¶ 34 The case cited by the Court, Opinion ¶ 19, for the proposition that failure to offer a potentially beneficial jury instruction is objectively unreasonable conduct for an attorney, Garrett v. State, 2005 MT 197, 328 Mont. 165, 119 P.3d 55, and the case therein cited for the rule, State v. Rogers, 2001 MT 165, 306 Mont. 130, 32 P.3d 724, overruled in part on other grounds, Whitlow v. State, 2008 MT 140, TR 13, 20, 343 Mont. 90, 183 P.3d 861, are postconviction relief proceedings that did not analyze the propriety of IAC claims made on direct appeal.
¶ 35 As the State argues, “ ‘the accused need not take an active part in any overt criminal acts to be adjudged criminally liable for the acts,” quoting State v. Lantis, 1998 MT 172, ¶ 39, 289 Mont. 480, 962 P.2d 1169. An “accused[’]s act of aiding or abetting under the accountability statute need not be criminal in nature; it need only promote or facilitate commission of the crime.” Lantis, ¶ 39; see § 45–2–302(3), MCA. While “mere presence” at the scene of the crime is not enough to impute liability, see State v. Johnston, 267 Mont. 474, 885 P.2d 402 (1994) (defendant merely present when discovered in passenger seat of a vehicle, with no key, outside building that had been burglarized by another), “[o]ne may become an accomplice by being present and joining in the criminal act, by aiding and abetting another in its commission ․ but knowledge and voluntary actions are essential in order to impute guilt.” State v. Nordahl, 208 Mont. 513, 517, 679 P.2d 241, 243 (1984) (quotation omitted).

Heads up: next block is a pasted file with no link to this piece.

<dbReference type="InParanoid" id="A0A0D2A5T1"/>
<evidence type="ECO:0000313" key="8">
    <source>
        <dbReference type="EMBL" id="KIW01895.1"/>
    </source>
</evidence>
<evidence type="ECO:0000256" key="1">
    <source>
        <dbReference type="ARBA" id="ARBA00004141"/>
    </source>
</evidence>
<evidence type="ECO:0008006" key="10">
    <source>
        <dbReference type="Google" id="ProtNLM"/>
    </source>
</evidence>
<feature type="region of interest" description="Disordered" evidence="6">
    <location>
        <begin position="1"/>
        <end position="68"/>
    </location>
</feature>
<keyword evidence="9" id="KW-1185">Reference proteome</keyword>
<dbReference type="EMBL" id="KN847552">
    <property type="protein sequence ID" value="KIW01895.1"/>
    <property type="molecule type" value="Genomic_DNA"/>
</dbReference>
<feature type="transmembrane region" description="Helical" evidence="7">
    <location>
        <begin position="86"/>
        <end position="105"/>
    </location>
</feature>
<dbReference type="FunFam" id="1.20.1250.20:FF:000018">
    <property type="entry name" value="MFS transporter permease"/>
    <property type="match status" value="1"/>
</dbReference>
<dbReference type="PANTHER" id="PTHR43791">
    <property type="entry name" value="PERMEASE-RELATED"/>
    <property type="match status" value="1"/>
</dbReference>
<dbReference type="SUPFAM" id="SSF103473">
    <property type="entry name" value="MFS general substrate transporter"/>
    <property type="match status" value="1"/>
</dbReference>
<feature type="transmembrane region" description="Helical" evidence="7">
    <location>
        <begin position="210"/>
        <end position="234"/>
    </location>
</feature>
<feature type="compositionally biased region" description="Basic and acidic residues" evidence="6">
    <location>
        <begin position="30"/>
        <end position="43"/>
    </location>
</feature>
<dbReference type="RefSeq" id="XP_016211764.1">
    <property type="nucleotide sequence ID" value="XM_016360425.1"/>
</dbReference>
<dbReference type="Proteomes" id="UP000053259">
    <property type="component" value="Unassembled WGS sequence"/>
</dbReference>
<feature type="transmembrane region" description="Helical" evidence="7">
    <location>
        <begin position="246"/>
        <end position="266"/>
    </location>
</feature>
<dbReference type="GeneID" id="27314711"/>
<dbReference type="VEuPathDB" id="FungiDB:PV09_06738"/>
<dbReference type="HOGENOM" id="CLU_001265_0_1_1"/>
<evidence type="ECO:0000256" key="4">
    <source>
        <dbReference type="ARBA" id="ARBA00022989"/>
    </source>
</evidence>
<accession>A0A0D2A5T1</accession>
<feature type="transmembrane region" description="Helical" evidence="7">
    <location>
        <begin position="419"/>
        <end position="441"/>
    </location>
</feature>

¶ 36 I believe there was sufficient evidence presented to call into question whether or not a “mere presence” instruction would have been appropriate. The State argued and presented evidence that Chafee knowingly allowed Robinson to load stolen goods into her car repeatedly over the course of approximately 10 to 15 minutes. Once Robinson had finished retrieving items from the vehicle and setting it on fire, Chafee drove Robinson and the stolen goods away from the scene of the crime. Upon being questioned by police, Chafee lied to protect both herself and Robinson. Such evidence shows more than “mere presence” while a crime was committed. In response to this dissent, the Court relies on Chaffee's closing argument, but regardless of what Chaffee argued in closing, she was not entitled to a jury instruction that was not supported by the evidence, and her counsel could not be ineffective for failing to request an instruction to which Chaffee was not entitled. If anything, the Court should conclude that Chaffee was not prejudiced by the lack of an instruction, as counsel argued the point anyway.
¶ 37 There is ample reason here not to second guess counsel. I would dismiss the appeal, essentially affirming the judgment, without prejudice to Chaffee's right to seek postconviction relief on her IAC claims. As to Chafee's other claims of error on appeal, I would decline to exercise plain error review and affirm.
Justice PATRICIA COTTER delivered the Opinion of the Court.
We Concur: MICHAEL E. WHEAT, JAMES JEREMIAH SHEA and BETH BAKER.